Money Talk

Episode 45

Psychological Thriller: Giving and Getting Wealth

With this episode, we’ll explore how the periodic Biden plans, Pocahontas, the centered-out east, and Biden’s tax plan impact the giving and gaining of wealth. The wealthiest people in the world borrow to live tax-free. Are you rewarding intellectual sophistication, or are you rewarding someone who sits on his duff and does nothing?

Welcome to our listener-supported podcast, Money Talk. Uncompromised, absolute financial truths behind financial perceptions with hosts, Ed Sutkowski and Chuck LeFebvre. Let’s listen in.

Chuck: This is Chuck.

Ed: I’m Ed.

Chuck: This is Money Talk.

Ed: Today’s topic, the psychological thriller: giving and getting wealth.

Chuck: I’m on the edge of my seat.

Ed: Well, we’re talking about the individual who accumulated a substantial amount of assets. Whether listed securities, farms, farmland, I don’t care what, all kinds of money and is thinking about his descendants. Let’s assume it’s a married individual and loves his spouse. And she’s going to survive mortality-wise, and she’ll take care of this, but at her passing, now the issue is who gets how much money.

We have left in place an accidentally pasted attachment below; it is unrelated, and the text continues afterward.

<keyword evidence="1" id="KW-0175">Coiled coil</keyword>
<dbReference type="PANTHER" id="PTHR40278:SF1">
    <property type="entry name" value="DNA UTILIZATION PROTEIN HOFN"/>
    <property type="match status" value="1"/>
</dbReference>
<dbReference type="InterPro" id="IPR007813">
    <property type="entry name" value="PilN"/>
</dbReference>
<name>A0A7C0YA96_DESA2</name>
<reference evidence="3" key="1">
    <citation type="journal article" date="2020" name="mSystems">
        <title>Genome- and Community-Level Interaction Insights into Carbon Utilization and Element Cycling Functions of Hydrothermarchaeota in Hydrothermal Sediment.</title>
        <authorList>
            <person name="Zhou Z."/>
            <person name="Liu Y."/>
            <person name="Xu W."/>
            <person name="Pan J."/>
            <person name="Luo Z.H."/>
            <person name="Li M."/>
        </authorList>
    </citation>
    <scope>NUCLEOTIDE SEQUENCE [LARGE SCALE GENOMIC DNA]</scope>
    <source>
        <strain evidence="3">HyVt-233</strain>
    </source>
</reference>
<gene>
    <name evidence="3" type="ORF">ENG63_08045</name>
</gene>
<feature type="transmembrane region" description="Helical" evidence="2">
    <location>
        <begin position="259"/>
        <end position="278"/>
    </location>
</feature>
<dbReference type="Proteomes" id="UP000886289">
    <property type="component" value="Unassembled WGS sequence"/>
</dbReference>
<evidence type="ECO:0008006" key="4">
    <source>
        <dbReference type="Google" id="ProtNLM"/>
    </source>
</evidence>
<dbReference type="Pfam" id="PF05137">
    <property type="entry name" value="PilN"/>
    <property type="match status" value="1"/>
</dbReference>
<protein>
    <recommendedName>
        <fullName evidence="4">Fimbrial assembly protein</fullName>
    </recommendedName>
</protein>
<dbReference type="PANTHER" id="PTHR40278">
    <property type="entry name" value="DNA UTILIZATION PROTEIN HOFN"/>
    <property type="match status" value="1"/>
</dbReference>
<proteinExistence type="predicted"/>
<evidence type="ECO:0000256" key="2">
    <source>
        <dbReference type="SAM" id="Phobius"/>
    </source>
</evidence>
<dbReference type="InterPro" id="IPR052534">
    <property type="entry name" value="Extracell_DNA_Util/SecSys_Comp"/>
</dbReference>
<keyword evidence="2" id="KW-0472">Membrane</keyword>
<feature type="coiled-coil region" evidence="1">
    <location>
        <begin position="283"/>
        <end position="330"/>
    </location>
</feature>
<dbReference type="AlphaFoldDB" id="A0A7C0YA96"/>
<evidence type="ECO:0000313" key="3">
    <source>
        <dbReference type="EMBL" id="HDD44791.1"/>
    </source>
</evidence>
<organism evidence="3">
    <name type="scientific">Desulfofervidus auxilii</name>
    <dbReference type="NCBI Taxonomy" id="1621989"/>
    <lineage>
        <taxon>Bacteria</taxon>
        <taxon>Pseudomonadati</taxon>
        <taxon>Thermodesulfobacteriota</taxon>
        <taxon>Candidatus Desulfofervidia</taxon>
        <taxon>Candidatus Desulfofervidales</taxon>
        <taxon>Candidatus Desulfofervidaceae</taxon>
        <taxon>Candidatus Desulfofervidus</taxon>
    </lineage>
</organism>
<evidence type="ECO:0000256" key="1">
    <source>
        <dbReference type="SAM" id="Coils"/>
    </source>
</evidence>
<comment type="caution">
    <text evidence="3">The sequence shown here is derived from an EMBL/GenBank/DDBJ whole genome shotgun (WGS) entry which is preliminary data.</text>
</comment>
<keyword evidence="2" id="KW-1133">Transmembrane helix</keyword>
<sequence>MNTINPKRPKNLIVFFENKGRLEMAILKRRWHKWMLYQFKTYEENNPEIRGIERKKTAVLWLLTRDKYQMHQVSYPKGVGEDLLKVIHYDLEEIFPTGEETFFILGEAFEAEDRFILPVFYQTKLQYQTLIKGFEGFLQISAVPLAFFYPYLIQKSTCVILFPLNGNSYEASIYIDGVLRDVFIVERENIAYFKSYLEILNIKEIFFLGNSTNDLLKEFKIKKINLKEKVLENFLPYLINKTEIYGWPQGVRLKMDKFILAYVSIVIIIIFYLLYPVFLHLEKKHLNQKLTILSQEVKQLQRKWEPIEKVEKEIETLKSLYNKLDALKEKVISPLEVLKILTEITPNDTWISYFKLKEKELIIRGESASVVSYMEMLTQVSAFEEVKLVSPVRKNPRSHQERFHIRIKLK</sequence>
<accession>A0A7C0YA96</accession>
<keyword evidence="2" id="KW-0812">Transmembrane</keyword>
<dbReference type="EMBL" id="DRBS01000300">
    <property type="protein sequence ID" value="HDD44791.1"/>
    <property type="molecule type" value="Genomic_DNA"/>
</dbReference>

Chuck: I’ve got a great solution to this.

Ed: Go ahead with a solution.

Chuck: Just give 40% of it to the government.

Ed: That’s right now. What do you mean by that?

Chuck: Well, I’m referring to the estate tax, which is at a 40% tax rate. And, of course, there’s some exemptions that apply, just a little over $12 million per person right now. That’s $24 million for a married couple. Vast majority of people are able to avoid this completely, but then for folks that are in the category where the tax applies, boy, 40% is a pretty hefty tax rate. It’s something that they really feel.

Ed: Let’s explore the periodic Biden plans, thinking of Pocahontas, the centered out east, and Biden’s tax plan, for example, the current one, and keep having new versions. Everyone with over $100 million will be paying a tax rate, tax of 20% on the amounts in excess of that, such that it’ll tax, not only the income, but the appreciation in the asset.

Chuck: Yea.

Ed: Then the issue is you have this tax pay every year, but you can spread it over nine years. Now the next year the excess, if any, you can spread out over five years, which is really a joy.

Chuck: Yea.

Ed:  Now the issue is we’re going to get the money to pay the tax.

Chuck: Right.

Ed:  You have to sell the asset, an asset, and attract income tax to pay the tax unless you borrow the money.

Chuck: Our favorite thing.

Ed: Our favorite thing is borrowing. That’s a current Biden proposal.

Chuck: Right. Right.

Ed:  Where it’ll go, and we also had proposals to eliminate the tax base to step up at death.